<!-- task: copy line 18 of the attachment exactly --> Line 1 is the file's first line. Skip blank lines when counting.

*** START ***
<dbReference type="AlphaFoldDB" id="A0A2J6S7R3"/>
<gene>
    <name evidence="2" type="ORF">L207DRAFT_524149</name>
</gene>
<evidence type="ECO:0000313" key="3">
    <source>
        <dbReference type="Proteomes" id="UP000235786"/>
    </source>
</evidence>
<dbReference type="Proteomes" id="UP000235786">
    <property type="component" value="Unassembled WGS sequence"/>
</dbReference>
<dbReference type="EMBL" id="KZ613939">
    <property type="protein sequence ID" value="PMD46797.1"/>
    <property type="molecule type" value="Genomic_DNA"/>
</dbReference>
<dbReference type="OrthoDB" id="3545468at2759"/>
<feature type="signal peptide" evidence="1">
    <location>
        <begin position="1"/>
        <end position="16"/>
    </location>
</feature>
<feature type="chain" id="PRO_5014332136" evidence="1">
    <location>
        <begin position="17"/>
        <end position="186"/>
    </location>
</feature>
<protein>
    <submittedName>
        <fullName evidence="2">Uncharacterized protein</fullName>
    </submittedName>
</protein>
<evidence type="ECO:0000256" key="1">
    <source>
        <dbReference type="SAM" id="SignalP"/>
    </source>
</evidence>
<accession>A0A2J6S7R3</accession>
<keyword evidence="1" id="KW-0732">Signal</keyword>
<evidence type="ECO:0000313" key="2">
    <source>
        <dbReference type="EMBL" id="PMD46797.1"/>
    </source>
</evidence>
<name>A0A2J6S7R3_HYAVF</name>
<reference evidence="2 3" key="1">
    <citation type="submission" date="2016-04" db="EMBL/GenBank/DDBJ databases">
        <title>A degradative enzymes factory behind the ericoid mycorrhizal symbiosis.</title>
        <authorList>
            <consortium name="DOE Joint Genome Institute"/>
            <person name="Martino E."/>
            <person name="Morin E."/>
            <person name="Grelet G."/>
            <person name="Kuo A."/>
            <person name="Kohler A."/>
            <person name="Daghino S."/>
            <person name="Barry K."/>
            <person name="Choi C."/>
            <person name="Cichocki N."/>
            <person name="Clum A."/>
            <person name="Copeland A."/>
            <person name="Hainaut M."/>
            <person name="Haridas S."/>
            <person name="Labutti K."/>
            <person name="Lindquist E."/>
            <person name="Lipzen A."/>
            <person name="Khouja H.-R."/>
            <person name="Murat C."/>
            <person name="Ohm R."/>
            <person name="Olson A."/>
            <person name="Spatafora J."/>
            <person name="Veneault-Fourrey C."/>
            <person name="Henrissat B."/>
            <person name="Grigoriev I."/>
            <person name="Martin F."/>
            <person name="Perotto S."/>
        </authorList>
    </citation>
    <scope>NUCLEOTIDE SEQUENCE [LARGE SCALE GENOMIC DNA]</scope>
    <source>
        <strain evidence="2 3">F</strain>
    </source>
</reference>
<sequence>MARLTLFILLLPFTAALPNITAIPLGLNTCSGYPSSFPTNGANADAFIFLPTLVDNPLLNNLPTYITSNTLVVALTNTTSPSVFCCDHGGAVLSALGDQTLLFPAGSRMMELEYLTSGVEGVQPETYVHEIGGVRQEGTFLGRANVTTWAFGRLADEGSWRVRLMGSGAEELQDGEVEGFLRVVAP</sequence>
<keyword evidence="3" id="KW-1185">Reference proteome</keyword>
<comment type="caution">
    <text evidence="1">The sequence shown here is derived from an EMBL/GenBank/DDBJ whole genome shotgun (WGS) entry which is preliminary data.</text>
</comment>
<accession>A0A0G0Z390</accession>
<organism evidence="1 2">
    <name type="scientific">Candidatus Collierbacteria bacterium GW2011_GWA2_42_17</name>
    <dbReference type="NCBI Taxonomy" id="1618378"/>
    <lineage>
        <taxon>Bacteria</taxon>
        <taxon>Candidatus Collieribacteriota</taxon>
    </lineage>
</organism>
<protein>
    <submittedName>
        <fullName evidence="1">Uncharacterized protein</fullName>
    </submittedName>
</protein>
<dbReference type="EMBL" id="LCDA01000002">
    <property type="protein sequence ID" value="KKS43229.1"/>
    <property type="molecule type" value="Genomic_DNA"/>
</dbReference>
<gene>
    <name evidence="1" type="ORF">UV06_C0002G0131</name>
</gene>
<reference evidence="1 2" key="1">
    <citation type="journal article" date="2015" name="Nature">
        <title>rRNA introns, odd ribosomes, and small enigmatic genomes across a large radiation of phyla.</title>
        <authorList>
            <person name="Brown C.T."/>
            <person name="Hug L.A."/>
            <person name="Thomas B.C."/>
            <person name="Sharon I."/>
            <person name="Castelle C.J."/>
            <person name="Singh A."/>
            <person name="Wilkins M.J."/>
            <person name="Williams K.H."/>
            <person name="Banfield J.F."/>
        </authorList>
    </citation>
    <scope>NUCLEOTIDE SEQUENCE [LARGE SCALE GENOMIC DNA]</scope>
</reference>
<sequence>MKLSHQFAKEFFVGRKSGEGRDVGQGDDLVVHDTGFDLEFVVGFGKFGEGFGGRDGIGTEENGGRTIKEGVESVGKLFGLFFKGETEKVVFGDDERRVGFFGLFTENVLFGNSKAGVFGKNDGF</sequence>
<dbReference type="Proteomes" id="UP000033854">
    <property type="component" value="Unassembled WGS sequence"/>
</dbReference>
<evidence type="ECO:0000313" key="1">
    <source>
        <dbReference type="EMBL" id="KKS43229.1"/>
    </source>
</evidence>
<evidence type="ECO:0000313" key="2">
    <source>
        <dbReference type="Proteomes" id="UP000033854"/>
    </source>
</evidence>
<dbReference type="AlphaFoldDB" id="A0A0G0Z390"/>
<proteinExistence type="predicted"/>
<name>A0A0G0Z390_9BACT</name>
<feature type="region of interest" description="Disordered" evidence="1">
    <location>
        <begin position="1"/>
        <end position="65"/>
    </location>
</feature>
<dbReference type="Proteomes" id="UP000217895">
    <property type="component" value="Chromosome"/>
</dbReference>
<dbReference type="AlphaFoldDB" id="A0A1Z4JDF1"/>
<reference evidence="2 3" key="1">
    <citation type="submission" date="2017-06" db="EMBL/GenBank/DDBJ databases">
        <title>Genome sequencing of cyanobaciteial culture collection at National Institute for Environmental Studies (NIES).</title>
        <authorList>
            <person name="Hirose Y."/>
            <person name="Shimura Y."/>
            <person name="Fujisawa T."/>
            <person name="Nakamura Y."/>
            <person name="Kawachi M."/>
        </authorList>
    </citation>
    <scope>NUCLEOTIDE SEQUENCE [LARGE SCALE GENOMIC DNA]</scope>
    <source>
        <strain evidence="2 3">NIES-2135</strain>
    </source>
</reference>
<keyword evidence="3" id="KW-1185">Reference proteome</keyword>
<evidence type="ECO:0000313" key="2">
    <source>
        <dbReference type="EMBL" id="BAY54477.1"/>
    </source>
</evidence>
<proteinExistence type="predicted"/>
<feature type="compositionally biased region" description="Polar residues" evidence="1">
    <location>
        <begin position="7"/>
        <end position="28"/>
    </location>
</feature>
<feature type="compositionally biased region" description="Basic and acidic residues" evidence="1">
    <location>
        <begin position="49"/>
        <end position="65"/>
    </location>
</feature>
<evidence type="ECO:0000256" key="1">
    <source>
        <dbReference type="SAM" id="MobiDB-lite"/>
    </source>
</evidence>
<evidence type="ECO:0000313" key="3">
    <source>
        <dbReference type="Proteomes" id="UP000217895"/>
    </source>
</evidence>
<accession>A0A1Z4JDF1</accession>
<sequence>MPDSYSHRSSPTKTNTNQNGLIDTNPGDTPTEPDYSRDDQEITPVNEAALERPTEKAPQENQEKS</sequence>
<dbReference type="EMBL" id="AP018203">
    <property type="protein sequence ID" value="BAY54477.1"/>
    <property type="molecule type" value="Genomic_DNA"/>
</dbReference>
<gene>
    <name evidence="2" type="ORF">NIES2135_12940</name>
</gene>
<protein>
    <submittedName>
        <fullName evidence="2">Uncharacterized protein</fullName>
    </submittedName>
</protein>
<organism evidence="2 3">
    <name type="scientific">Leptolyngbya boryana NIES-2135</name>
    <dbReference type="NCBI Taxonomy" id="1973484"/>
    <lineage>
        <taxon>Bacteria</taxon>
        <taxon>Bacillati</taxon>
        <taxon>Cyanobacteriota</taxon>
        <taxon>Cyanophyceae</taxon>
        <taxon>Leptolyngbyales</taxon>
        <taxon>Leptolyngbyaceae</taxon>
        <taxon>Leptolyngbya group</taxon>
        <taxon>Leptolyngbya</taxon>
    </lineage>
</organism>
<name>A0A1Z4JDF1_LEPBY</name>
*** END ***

<feature type="signal peptide" evidence="1">